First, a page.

Let me digress briefly to say more about the Board of Agriculture. 171 years later it is still going strong. When it is meeting in Augusta I organize my schedule to be there, as have the 20 presidents before me. By statute, the Board advises the Chancellor of the University of Maine System and the President of the University of Maine on matters concerning the research conducted by the Maine Agricultural and Forest Experiment Station and the agricultural-related educational programs offered by University of Maine Cooperative Extension, including farm based programs. The Board helps to identify and prioritize the research and extension programming needs of the agricultural community in Maine.
Back to the founding of UMaine. The call from the farmers, closely aligned with Knapp’s ideas, was, in the words of the Norway Advertiser, “agricultural school in connection with a stock or pattern farm… where the theory and practice of agriculture could be combined … where the principles of science as they were learned by the study of books and the teachings of competent instructors could be, day by day, applied to the operations of the farm… it would elevate the character of our farmers … “.
By making farming more scientific, presumably interesting, and more productive, they theorized that such an approach would solve the prevalent Maine problems of “how to keep the boys home.” (Portland Farmer and Artisan, 1852)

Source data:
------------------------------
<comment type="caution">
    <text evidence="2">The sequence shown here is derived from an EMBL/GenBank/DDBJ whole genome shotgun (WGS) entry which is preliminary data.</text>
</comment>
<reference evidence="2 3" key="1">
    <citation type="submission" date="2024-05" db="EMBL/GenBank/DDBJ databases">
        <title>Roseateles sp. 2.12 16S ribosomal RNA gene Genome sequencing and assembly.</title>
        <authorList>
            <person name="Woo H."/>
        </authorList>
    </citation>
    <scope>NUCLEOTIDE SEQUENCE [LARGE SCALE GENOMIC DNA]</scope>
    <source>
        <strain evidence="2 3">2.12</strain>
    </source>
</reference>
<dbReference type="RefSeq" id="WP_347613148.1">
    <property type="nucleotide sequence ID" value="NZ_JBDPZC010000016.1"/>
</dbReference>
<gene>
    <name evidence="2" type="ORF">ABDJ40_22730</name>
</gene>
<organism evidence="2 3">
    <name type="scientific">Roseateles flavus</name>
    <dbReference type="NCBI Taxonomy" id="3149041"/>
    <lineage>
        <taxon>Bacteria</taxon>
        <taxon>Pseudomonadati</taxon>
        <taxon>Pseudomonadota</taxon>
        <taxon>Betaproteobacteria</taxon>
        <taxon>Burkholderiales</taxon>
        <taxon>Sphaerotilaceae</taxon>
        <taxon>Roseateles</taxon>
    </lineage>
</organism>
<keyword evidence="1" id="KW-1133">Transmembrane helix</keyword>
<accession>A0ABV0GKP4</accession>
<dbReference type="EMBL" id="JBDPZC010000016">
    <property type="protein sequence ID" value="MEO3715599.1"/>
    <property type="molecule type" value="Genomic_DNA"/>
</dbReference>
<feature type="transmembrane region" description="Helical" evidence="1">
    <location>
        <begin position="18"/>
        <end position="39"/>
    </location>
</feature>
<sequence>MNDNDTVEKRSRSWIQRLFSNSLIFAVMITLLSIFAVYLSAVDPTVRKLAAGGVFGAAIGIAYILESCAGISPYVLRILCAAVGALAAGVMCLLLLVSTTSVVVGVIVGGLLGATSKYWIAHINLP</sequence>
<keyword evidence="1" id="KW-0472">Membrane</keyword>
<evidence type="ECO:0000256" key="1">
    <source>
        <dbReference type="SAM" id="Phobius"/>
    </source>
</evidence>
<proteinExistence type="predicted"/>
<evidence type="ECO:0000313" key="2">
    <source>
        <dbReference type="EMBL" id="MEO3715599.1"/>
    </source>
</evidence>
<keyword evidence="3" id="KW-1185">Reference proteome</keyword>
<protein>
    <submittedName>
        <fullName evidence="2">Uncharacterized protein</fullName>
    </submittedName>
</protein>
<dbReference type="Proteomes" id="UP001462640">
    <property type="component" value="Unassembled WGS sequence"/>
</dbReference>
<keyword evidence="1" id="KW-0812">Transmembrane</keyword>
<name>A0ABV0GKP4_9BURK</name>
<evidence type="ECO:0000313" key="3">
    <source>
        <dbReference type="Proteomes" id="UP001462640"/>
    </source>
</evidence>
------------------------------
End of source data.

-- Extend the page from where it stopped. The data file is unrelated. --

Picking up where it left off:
Carnegie Hall/Cows (slide 6)
As the new college was being formed, the influential first chair of the Board Phinehas Barnes urged that main strengths were to be agriculture, mechanical arts and the study of the sea. Our land grant university was established in Orono in 1865. When the first students arrived in 1868, the farm was in operation, and in 1867 had produced I 00 tons of hay, 10 tons of straw, and 600 bushels of apples. There were 7 cows, 2 newly purchased. At the founding, an experiment station and model farm were recommended, and special lectures for practicing farmers were offered.
Current Land, Sea and Space (slide 7)
Today we are a land, sea and space grant university. In FY2020 UMaine’s research awards totaled more than $125 million. Cooperative Extension began at UMaine in 1914, and 4-H is managed through Extension. And that year, UMaine Cooperative Extension was awarded approximately $2.95 million in competitive grants to fund applied research and educational programs that meet the needs of Maine people.